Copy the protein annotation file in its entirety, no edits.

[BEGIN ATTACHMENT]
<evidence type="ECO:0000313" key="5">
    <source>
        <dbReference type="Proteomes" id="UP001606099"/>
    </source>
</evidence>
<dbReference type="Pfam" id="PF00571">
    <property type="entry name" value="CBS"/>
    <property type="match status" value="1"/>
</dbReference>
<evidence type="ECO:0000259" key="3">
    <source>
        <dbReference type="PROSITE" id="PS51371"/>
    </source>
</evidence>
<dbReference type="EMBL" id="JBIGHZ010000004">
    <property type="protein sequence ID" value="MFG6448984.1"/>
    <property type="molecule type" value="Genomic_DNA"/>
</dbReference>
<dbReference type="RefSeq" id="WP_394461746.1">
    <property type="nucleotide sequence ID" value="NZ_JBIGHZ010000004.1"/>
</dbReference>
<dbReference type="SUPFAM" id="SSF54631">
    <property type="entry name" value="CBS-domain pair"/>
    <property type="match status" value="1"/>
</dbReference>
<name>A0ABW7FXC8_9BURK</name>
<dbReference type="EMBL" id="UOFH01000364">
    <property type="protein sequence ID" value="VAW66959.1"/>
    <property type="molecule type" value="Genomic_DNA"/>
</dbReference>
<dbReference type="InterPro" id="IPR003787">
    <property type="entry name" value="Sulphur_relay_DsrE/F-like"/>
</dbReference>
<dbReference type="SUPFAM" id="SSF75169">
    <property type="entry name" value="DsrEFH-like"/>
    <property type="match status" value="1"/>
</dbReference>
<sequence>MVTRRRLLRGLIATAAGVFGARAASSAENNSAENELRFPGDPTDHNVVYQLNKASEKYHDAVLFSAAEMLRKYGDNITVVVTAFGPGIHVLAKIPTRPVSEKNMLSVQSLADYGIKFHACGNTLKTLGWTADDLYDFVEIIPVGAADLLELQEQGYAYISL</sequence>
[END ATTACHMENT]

<evidence type="ECO:0000313" key="5">
    <source>
        <dbReference type="Proteomes" id="UP001606099"/>
    </source>
</evidence>
<dbReference type="Pfam" id="PF00571">
    <property type="entry name" value="CBS"/>
    <property type="match status" value="1"/>
</dbReference>
<evidence type="ECO:0000259" key="3">
    <source>
        <dbReference type="PROSITE" id="PS51371"/>
    </source>
</evidence>
<dbReference type="EMBL" id="JBIGHZ010000004">
    <property type="protein sequence ID" value="MFG6448984.1"/>
    <property type="molecule type" value="Genomic_DNA"/>
</dbReference>
<dbReference type="RefSeq" id="WP_394461746.1">
    <property type="nucleotide sequence ID" value="NZ_JBIGHZ010000004.1"/>
</dbReference>
<dbReference type="SUPFAM" id="SSF54631">
    <property type="entry name" value="CBS-domain pair"/>
    <property type="match status" value="1"/>
</dbReference>
<name>A0ABW7FXC8_9BURK</name>
<dbReference type="EMBL" id="UOFH01000364">
    <property type="protein sequence ID" value="VAW66959.1"/>
    <property type="molecule type" value="Genomic_DNA"/>
</dbReference>
<dbReference type="InterPro" id="IPR003787">
    <property type="entry name" value="Sulphur_relay_DsrE/F-like"/>
</dbReference>
<dbReference type="SUPFAM" id="SSF75169">
    <property type="entry name" value="DsrEFH-like"/>
    <property type="match status" value="1"/>
</dbReference>
<sequence>MVTRRRLLRGLIATAAGVFGARAASSAENNSAENELRFPGDPTDHNVVYQLNKASEKYHDAVLFSAAEMLRKYGDNITVVVTAFGPGIHVLAKIPTRPVSEKNMLSVQSLADYGIKFHACGNTLKTLGWTADDLYDFVEIIPVGAADLLELQEQGYAYISL</sequence>